November 9, 2008 marks another milestone for the party. It was under the leadership of Jennifer M. Smith JP MP (now Dame Jennifer) the party won its first election victory on November 9, 1998. This was followed by 10 years of a successful Government under successive Party Leaders and Premiers W. Alexander Scott and Dr. Ewart F. Brown. The party marked the celebration with a week of activities culminating in a block party in front of the headquarters on Court Street.

In late April early May 2009, media sources both electronic and print revealed that backbench MP’s were not happy with the leadership of Dr. Brown and had made moves to have him removed. Backbenchers and former Ministers’ Wayne Perinchief, Randy Horton and supported by former Party Leader and Premier W. Alexander Scott tried to launch a motion to vote in Caucus on the leadership of the party. Additionally, they requested the exclusion of appointed Senators from the discussions of leadership. A number of members of the Caucus were reported to have argued that the question of leadership can only be decided by the wider party membership at a special delegate’s conference. At the end of the meeting the motion was defeated but members did agree via a motion to have a discussion about leadership at the following weeks’ Caucus meeting.

The events gave rise to a Central Committee meeting that was very well attended and the events of the previous weeks Caucus meeting were discussed. At the end of the meeting and many hours of passionate, open debate, Central Committee approved a motion that the Members of Central Committee supported Dr. Ewart Brown as Party Leader and wished for him to complete the duration of his term.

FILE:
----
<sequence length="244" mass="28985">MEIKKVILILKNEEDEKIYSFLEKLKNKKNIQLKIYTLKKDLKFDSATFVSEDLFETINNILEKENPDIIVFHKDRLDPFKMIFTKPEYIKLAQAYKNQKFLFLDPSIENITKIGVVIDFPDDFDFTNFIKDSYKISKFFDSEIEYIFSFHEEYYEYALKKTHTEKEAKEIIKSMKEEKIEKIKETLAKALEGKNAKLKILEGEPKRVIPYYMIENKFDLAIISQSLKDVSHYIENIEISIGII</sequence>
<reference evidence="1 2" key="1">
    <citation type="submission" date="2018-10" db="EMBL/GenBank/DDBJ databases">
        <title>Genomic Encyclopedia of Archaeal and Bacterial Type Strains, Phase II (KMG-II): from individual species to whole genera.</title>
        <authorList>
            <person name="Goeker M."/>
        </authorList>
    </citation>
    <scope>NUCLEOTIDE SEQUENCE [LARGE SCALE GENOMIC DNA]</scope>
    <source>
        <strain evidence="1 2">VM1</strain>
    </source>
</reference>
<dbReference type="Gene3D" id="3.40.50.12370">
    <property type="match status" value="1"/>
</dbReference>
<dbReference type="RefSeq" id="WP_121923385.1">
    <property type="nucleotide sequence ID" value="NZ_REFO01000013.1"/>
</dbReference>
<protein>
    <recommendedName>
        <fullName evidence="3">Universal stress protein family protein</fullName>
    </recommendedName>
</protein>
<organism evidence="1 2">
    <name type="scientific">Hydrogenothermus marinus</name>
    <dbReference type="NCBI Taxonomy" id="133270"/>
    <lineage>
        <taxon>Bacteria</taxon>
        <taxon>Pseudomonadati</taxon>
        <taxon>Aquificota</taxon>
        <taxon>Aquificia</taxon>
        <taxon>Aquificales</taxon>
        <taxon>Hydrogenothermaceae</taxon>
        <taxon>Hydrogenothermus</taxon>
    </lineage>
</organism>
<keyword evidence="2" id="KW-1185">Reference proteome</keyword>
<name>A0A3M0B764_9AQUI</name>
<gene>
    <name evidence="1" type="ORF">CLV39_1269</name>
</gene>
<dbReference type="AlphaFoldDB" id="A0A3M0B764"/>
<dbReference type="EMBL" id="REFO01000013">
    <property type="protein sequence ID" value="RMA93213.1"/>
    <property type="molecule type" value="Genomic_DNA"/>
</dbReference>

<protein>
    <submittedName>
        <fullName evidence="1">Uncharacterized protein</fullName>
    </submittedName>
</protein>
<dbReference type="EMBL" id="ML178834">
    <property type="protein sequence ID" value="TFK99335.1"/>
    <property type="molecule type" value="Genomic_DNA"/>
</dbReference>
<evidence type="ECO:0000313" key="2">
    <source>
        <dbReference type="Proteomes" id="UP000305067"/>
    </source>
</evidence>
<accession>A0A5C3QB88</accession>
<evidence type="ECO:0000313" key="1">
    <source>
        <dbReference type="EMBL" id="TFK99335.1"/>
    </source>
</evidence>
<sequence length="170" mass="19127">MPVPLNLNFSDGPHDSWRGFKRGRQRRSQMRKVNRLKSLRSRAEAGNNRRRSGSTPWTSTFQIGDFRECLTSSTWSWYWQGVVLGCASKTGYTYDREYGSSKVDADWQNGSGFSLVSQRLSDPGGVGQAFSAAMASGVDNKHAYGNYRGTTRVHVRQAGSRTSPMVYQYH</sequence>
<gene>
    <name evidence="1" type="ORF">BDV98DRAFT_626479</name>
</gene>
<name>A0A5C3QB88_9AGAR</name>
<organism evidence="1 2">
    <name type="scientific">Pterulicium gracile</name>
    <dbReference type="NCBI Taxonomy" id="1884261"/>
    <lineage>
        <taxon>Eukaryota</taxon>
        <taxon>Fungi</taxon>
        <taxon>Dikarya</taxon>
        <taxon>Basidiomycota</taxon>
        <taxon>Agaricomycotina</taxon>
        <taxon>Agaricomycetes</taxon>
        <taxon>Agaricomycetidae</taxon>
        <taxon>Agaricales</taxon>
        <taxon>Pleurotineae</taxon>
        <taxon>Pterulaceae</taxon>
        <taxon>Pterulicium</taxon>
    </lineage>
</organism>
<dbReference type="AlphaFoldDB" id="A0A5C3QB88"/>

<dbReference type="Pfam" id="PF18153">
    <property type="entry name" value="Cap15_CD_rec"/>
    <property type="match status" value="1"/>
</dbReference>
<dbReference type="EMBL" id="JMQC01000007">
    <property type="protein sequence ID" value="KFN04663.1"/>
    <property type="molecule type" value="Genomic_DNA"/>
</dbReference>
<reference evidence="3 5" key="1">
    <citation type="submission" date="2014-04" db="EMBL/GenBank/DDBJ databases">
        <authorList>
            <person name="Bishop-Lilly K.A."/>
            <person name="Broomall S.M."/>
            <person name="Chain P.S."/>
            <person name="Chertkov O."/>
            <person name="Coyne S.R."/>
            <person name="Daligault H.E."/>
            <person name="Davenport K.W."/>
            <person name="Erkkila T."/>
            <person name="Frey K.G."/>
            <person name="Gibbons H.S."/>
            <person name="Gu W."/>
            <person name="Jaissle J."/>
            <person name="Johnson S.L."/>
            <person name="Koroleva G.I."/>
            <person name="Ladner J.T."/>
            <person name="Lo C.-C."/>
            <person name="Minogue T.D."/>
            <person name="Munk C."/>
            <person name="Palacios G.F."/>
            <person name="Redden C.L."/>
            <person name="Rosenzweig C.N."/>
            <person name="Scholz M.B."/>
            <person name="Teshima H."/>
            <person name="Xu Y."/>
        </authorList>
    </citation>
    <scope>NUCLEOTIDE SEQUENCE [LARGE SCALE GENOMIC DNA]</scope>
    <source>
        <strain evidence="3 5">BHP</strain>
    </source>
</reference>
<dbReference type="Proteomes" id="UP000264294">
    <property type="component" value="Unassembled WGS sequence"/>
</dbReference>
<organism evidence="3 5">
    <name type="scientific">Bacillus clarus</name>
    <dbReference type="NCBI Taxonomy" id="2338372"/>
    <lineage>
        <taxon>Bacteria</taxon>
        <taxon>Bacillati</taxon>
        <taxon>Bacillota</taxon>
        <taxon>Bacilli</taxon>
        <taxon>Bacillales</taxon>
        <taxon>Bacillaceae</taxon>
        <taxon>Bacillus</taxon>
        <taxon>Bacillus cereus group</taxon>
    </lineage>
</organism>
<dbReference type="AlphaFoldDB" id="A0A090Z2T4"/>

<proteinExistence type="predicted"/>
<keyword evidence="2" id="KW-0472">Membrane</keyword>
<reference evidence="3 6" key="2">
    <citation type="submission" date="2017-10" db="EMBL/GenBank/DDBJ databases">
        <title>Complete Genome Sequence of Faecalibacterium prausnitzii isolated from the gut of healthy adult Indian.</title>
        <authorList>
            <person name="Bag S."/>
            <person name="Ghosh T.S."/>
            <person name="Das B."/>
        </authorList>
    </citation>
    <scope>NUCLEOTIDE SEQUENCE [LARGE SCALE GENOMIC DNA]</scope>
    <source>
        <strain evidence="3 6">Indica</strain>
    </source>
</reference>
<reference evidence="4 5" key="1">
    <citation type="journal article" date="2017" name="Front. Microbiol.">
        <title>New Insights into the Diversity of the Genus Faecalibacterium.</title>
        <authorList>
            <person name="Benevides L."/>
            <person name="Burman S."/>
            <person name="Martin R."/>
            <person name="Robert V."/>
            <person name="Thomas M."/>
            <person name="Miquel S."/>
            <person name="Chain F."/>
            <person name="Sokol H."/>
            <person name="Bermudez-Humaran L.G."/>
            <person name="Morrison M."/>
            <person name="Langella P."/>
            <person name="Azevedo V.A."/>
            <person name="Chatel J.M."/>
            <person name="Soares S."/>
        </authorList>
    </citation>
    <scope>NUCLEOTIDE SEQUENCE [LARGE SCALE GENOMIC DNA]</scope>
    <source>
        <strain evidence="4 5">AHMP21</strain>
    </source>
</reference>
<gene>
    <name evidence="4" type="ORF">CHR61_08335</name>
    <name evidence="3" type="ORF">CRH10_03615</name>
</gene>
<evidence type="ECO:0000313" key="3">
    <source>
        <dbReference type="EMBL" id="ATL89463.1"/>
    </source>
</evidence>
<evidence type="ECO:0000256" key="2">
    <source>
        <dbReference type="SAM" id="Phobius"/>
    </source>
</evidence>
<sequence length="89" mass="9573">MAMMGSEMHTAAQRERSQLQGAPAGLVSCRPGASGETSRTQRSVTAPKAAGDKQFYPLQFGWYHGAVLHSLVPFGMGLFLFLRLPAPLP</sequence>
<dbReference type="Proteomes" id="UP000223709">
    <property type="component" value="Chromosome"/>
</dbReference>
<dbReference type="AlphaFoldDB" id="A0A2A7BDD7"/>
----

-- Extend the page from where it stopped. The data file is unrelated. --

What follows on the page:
On 11 June 2009 Bermuda woke up to the revelation that four Chinese Muslim members of an ethnic group known as Uighurs from Northwest China who had been held illegally as detainees the US Guantanamo Bay detention facility, were resettled in Bermuda.

Premier Dr. Ewart Brown, having only revealed the matter to the Cabinet and PLP Parliamentarians earlier that day, officially made the announcement that morning at a press conference giving some details as to how the situation arose. He stressed that the men were innocent of any terrorist charges having long ago been cleared by the US Government. Dr. Brown said at the media conference, “These men are landed in Bermuda in the short term provided with the opportunity to become naturalised citizens and therefore afforded the right to travel and leave Bermuda potentially settling elsewhere.” The landing of the four gentlemen was facilitated by the Ministry of Labour Home Affairs and Housing which under the Bermuda Immigration law has responsibility for landing persons on the island.

It was also revealed that the action was taken without any prior discussion with the HE Governor or Her Majesty’s Government. The Premier defended the lack of consultation due to a request for secrecy by the US. He also stated the position was taken that no permission was required due to the fact that it was interpreted as an immigration matter.